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Authors: Zanchetta, Giovanni* 
Ribolini, Adriano* 
Ferrari, Matteo* 
Bini, Monica* 
Isola, Ilaria* 
Lezzerini, Marco* 
Baroni, Carlo* 
Salvatore, Maria Cristina* 
Pappalardo, Marta* 
Fuck, Enrique* 
Boretto, Gabriella* 
Title: Geochemical characteristics of the infilling of ground wedges at Puerto Deseado (Santa Cruz, Argentina): palaeoenvironmental and chronological implications
Issue Date: 2018
Series/Report no.: /45 (2018)
DOI: 10.5027/andgeoV45n2-3070
Keywords: Wedge structure
Quaternary sediments
Subject ClassificationPaleoclima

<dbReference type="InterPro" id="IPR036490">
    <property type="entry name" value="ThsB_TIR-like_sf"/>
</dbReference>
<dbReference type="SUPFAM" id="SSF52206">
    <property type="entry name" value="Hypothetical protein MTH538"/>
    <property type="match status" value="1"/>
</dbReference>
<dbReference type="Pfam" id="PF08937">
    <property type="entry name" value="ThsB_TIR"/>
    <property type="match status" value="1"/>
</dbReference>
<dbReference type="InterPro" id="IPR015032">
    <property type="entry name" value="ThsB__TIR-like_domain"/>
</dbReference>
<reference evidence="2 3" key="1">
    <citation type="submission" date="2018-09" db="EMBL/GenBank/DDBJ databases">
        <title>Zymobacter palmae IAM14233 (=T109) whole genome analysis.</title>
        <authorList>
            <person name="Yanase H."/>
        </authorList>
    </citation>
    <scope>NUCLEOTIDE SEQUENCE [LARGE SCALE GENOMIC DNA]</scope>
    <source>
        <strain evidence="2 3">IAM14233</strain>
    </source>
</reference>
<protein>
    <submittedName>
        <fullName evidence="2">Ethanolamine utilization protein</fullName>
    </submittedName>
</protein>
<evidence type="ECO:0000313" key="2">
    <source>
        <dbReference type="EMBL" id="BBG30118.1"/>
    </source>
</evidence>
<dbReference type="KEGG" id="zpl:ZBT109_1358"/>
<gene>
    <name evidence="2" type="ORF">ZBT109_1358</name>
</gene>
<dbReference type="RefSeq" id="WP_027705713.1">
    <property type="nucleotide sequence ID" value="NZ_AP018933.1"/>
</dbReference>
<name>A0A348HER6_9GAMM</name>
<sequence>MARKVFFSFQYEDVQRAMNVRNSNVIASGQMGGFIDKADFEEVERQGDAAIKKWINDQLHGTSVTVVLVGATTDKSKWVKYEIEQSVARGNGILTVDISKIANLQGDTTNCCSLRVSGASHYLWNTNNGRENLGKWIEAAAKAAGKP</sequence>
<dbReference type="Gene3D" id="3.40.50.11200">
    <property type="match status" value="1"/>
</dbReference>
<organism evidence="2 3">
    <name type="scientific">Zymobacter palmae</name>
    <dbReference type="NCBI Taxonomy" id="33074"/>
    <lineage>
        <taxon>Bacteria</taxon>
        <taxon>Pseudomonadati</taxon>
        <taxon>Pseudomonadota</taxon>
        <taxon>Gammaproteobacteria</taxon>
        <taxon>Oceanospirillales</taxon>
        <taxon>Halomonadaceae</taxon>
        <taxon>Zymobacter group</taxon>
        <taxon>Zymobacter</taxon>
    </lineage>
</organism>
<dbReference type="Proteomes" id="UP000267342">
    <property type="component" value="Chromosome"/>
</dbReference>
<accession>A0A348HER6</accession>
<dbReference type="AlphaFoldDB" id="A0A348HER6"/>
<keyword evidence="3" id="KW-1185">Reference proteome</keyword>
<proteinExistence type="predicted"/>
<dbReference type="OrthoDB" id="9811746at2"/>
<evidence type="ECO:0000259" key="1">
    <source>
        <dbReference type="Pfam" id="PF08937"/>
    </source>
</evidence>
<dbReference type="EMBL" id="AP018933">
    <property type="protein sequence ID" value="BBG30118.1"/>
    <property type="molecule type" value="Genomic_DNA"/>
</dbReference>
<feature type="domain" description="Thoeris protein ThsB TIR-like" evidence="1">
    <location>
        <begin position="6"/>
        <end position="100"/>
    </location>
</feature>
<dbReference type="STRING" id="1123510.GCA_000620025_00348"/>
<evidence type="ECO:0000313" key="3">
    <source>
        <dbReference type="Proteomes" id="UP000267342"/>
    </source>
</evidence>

Abstract: Ground wedge structures of cryogenic origin are common in the Quaternary sediments along the coast of the Patagonia, and their formation is related to climatic cold events experienced by this area in the Late Quaternary. The infilling sediments of two wedges generations were analyzed in the area of Puerto Deseado. Bulk chemistry (major elements), X-ray diffraction (XRD), morphoscopic observations with Scanning Electronic Microscope (SEM) and chemical analyses of volcanic glass shards were undertaken to provide indications about infilling sediment provenience, along with chronological constraint for wedge formation. Bulk chemistry and XRD patterns indicate a significant SiO2- enriched composition of the sediment infilling compared to the most of the loess deposits of the North Argentina and the present day dust originated in Patagonia. This was interpreted as due to the nature of the bedrock present over the Deseado Massif. SEM morphoscopic characteristics of glass shards evidence typical aeolian reworking features, with impact structures and indented edges of the volcanic fragments. Chemical analyses of the glass shards indicate that they were probably generated by the H0 eruption (17,300-17,400 cal yr BP) of the Hudson volcano. Volcanological data indicate that H0 eruption dispersed toward NE, but volcanic glasses were available for reworking due to a WNW component in the western wind direction. Over the Deseado Massif structural high the glass shards mixed with sediments enriched in SiO2, and were eventually deflated further to SE reaching the present coastal area and infilling the frost cracks. The age of the glass shards (17,300-17,400 cal yr BP) and that of the sandy layer affected by cryogenic structures (14,670±750 yr BP) well constrain to the Late Glacial both wedge generations.
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